strategically plan out routes and ways that are accessible for everyone on
our tours. Having the opportunity to experience something like being blind
for an amount of time was truly an experience to put everything we had
learned about the blind community in perspective. It was definitely tough to
be blind for those thirty minutes and do everything I usually do on a daily
basis. For me, the everyday things I do became obstacles. Even though I can
say that they were obstacles for me, it put into perspective that these
probably aren't every day obstacles for those people who are blind. It's
probably all that they know and it's how they live everyday of their lives.

            I also genuinely enjoyed watching the film a few weeks ago. I
firmly believe that this film, even though it's not the most up to date,
really put the cherry on the cake on the topic of blindness. It was a way
for us to truly see what happens when you try to make someone with a
disability "normal," whatever normal is, and how different their worlds can
be when that happens. It demonstrated to me that there are many people in
the world who see people who are blind as blind people; as people as their
disability and not just the person who happens to be blind. This also
affirmed why I wanted to take this class. To learn about different ways that
people handle situations with people with disabilities and what we can do to
ease their minds or help them think of things in different ways. All of
these things bring me to the handout that we received in class about the
Courtesy Rules of  Blindness, which I found extremely resourceful both in
context of this film and the exercise of being blind for class. I was afraid
to use the word "see" around people who are blind or knowing if I should put
my arm out for someone who is blind and walking near me or next to me. These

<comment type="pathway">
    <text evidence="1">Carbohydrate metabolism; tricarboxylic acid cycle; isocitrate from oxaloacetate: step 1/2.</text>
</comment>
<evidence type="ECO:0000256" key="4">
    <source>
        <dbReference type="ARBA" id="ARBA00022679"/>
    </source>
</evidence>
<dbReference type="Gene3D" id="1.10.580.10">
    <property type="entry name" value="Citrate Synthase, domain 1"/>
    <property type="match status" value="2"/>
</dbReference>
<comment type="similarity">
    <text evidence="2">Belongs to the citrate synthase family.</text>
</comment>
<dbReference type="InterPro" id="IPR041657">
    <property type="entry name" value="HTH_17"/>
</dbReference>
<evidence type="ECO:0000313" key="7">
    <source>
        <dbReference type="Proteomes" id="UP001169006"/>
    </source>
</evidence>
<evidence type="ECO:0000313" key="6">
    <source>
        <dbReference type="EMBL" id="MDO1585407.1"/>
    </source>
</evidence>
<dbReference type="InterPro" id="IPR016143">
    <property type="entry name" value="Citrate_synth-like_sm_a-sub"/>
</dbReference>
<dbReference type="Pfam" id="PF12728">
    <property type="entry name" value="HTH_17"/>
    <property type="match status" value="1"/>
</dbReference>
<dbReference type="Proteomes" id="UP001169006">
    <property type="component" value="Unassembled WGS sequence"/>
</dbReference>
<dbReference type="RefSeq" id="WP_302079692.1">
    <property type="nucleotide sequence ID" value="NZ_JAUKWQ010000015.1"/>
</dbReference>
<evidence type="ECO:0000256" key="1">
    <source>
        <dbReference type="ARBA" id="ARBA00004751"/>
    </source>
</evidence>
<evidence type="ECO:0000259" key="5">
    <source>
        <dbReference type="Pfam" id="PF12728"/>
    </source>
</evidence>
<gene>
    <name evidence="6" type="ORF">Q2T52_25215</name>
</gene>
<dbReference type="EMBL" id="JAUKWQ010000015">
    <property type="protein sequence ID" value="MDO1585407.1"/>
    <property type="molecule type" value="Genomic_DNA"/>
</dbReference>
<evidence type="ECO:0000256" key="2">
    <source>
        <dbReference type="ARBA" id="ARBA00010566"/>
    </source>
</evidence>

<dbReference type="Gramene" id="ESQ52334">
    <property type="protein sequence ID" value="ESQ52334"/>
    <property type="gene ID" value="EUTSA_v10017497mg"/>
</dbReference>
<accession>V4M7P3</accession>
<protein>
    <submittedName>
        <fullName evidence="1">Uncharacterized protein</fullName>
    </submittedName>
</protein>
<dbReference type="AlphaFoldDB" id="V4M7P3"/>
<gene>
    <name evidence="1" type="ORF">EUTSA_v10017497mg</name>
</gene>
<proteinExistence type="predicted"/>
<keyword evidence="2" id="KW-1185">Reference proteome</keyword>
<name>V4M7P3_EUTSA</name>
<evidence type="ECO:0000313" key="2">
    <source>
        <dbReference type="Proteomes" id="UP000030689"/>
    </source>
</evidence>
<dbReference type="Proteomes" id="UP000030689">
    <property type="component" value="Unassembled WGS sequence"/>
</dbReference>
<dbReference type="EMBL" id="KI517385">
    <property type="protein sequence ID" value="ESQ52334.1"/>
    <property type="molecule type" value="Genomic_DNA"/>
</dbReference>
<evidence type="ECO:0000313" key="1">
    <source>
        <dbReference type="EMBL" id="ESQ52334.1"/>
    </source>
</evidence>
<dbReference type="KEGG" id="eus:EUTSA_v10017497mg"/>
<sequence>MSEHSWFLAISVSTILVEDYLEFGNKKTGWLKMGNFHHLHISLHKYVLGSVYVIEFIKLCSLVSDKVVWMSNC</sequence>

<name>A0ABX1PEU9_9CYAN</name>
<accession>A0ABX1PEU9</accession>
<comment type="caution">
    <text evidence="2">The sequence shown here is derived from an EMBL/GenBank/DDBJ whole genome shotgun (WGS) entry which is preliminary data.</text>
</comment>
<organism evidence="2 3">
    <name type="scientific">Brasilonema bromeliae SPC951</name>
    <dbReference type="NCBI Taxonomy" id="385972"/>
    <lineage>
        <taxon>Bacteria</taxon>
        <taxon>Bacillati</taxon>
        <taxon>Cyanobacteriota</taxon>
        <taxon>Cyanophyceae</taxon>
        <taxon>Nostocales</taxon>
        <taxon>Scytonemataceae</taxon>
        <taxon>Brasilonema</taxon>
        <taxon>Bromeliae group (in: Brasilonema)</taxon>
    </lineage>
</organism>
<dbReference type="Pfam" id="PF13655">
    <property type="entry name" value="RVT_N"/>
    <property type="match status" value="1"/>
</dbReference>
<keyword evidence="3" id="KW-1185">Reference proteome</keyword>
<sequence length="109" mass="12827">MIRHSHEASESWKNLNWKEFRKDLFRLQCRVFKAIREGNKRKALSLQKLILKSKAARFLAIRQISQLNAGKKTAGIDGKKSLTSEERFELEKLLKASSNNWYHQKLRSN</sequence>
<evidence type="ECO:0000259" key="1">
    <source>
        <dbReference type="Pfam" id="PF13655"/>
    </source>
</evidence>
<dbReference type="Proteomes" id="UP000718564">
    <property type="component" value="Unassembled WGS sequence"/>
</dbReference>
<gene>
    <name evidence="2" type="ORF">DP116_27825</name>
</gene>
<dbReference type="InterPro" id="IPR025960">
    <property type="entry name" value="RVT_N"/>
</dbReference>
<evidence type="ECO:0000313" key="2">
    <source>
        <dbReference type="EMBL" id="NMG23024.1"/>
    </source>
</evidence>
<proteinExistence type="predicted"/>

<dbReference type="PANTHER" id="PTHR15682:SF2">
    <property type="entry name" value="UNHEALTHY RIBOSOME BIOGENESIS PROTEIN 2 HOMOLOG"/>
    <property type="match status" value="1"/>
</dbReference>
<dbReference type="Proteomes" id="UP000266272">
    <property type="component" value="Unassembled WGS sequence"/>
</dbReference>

rules were brought to light when I was blind for 30 minutes. I still found
myself using the word "see," things that were out of place were a hazard for
me, I wanted to know who was in a room with me and what was around me as
Conor guided me to a chair or showed me a door, etc.

            This film also really highlighted the work of Elaine Bass Jenks
from our class text.  I enjoyed reading her essay on family relationships
with people who are blind, specifically siblings of those who are blind,
because it was something that I never really thought about or gave much
consideration to. When Jenks said that the siblings of those who are blind
often feel neglected because the family is always taking care of the person
with the disability. Also, I thought that Elaine Bass Jenks made a very good
point about how some siblings will become the "carers" to the siblings who
are blind to try and help out the parents. But because of this, they never
really have the chance to cope with much of their own stress and problems in
life. When the time actually comes for them to cope with things in their
lives, it may be too late or years and years later. I really appreciated
reading and learning about family dynamics with siblings that have siblings
who are blind.
            As mentioned above, I think that these two exercises were
extremely effective at helping me get the insiders view on what it is like
to be blind. There were many things I had not thought about before we did
these activities or read that material that now I try and think about. This
class as whole truly did me a lot of good and I really feel a lot more
confident leaving Ohio University with the education I have received. I hope
that I can take what I learned these last 15 weeks and effectively apply
these practices when I go to Disney World in the fall. I also hope that I
can share these practices with my co-workers if they are unfamiliar to make
sure that our workplace is as educated as possible. Perhaps they can even
teach me a thing or two as well. Thank you for a wonderful 15 weeks and for
the guest speakers, presentations, and great time."

Kelsey Crowley

Kelsey Crowley
Ohio University '16
Communication Studies & Social Media | Scripps College of Communication
Theater | College of Fine Arts Tour Guide Coordinator | Ohio University
Undergraduate Admissions